This is my favorite sourdough bread recipe which I’ve been tweaking for the past couple of years. I am obsessed with making presentable baguettes, but it also makes excellent and reliable boules and batards for sandwiches and everyday use. It was inspired by Maggie Glezer’s description of the Acme baguettes in Artisan Baking, though I’ve replaced the yeast with sourdough starter and made a few other tweaks. You’ll end up with about 1200 g (2 1/2 lbs) of dough, enough for one miche or two boules or four baguettes.
Ingredients (more on proportions later):
All purpose flour (I use King Arthur brand)
White sourdough starter at 60% hydration
Method: this is a leisurely prep that evolves over several days. Timing is extremely variable and depends on how lively your starter is and how warm the room is. As Jeffrey Hamelman says, “man drools, bread rules!” meaning you have to be guided by when the dough is ready for the next step.
Day 1: simultaneously make the pate fermentée (unless you’ve done this before and have some “old dough” from a previous batch), poolish and refresh your starter.
Pate fermentée: dissolve a pinch of starter in 60 g warm water. Mix in 100 g flour and a pinch of salt. Knead with your fingers until ingredients are incorporated and some gluten development is happening. Cover and set aside.
Poolish: dissolve a generous dollop (about 5 g of starter) in 147 g warm water. Add 148 g all purpose flour and mix thoroughly. Cover and set aside.
Starter: refresh your 60% starter (after removing the pinches for the poolish and pate fermentée) with 90 g water and 150 g all purpose flour. Cover and set aside.
Day 2 (or possibly later on Day 1): when the poolish has turned from a paste to a liquid covered with tiny bubbles (see photo) you are ready to move to the next step. Add 120 g of refreshed starter to the poolish, reserving the rest for future use. Add 287-315 g* lukewarm water and mix thoroughly, dissolving as much of the solids as you can. Add 500 g all purpose flour and mix thoroughly. Autolyze 30-60 minutes, but before you do this tear the pate fermentée into scraps and place on the top of the dough along with 2 t kosher salt.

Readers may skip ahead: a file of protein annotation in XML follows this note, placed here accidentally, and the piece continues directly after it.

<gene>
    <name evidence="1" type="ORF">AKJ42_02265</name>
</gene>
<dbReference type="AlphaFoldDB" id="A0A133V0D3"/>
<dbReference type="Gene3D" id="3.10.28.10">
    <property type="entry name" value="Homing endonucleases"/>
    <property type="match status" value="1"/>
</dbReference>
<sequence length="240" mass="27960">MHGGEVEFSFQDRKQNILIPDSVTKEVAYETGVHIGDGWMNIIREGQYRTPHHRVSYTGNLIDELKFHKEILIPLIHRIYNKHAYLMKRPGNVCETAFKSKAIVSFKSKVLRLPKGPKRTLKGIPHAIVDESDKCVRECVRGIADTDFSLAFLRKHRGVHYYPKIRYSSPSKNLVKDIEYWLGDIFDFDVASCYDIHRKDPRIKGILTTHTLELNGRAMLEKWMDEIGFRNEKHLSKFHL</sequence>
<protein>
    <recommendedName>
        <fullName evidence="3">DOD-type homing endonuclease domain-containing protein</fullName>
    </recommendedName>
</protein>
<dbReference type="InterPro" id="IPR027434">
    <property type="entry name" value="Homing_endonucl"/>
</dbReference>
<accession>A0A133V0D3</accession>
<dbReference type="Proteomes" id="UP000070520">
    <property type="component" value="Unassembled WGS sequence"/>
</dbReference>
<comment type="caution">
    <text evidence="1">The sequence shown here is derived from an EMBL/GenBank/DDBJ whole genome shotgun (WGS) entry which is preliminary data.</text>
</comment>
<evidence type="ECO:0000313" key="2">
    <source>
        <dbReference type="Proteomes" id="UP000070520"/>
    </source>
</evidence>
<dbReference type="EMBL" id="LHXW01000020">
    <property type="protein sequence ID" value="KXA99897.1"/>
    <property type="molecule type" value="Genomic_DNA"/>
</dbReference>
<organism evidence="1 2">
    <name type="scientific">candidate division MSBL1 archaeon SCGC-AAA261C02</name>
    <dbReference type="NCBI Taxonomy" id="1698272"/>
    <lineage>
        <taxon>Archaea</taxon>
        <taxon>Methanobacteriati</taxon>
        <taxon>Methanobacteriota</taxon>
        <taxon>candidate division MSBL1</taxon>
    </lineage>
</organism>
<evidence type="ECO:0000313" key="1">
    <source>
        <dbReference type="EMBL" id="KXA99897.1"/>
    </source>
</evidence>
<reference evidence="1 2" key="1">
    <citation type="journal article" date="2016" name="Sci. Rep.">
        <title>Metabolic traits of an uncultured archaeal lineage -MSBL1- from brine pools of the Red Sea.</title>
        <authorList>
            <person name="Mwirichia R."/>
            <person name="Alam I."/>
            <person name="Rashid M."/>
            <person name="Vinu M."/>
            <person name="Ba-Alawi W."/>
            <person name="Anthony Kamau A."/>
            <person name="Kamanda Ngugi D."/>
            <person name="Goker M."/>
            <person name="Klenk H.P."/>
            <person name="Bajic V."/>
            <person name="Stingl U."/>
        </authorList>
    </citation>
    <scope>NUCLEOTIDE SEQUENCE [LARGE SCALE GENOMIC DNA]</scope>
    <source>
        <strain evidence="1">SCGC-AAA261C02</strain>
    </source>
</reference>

After autolyze, proceed through several stretch-and-folds according to your preferred technique until there is good gluten development and the dough is starting to puff up. For me, this takes half a dozen stretch-and-folds over an hour or a bit more. As you do this, taste the raw dough for salt and adjusted as needed. I’ve deliberately under-salted the initial recipe expecting you will add more. The final dough will be slightly on the salty side but not overwhelmed by salt; the salt will be offset by the sourness of the finished bread.
Cover and set aside for bulk fermentation for a couple of hours. You just want the process of rising to begin.
Now, cover the bowl with plastic wrap and toss it in the refrigerator for a couple of days. If the dough has risen significantly during the bulk fermentation, punch it down first so it doesn’t climb out of the bowl.
Day 4: after 48 hours or so (you can adjust the timing by a few hours to fit your schedule) remove dough from refrigerator. Remove 150 g dough for pate fermentée, label and reserve for next time. Divide the rest of the dough into loaf portions and preshape. Recipe will make four 300 g baguettes or two 600 g boules/batards or you can just make one giant loaf.
After preshaping, let the dough rest a bit, especially if you are making baguettes. Once it comes up to room temperature (possibly 45 minutes or an hour) shape into your final loaves then place in bannetons or on couche for final rise. When it starts to puff out and fill seams created by shaping, turn on the oven to 500 degrees and preheat dutch ovens/baking sheet/baking stone depending on how you are cooking. Dough is ready when it’s puffed up enough that you can make an impression with your finger and it will slowly recover; if the dough pops right back then it’s unfortunately overproofed.
Load the bread and turn the oven down to 480 degrees. Manage steam according to your preferred method; I use a cast iron dutch oven for boules and remove the cover after about 20 minutes. For baguettes, I now use this method and have also had recent success dumping a bunch of ice cubes into a preheated aluminum tray in the oven. Continue to cook until bread is rich brown but not yet charred, maybe 45 minutes. Remove, cool, enjoy!
- This apparently small range of water amounts makes a huge difference in the final result. At 287 g it’s at 67% hydration which is a very manageable dough that’s fine for batards and boules. 315 g is an upper range over 70% that will be difficult to handle but can produce attractive open crumb in baguettes. My advice is to start the low end of hydration and add more water as you feel comfortable with it.
** Variation: for extra sweetness and complexity, I’ve been substituting about 10% spelt flour by total flour weight, which is 80 grams or so.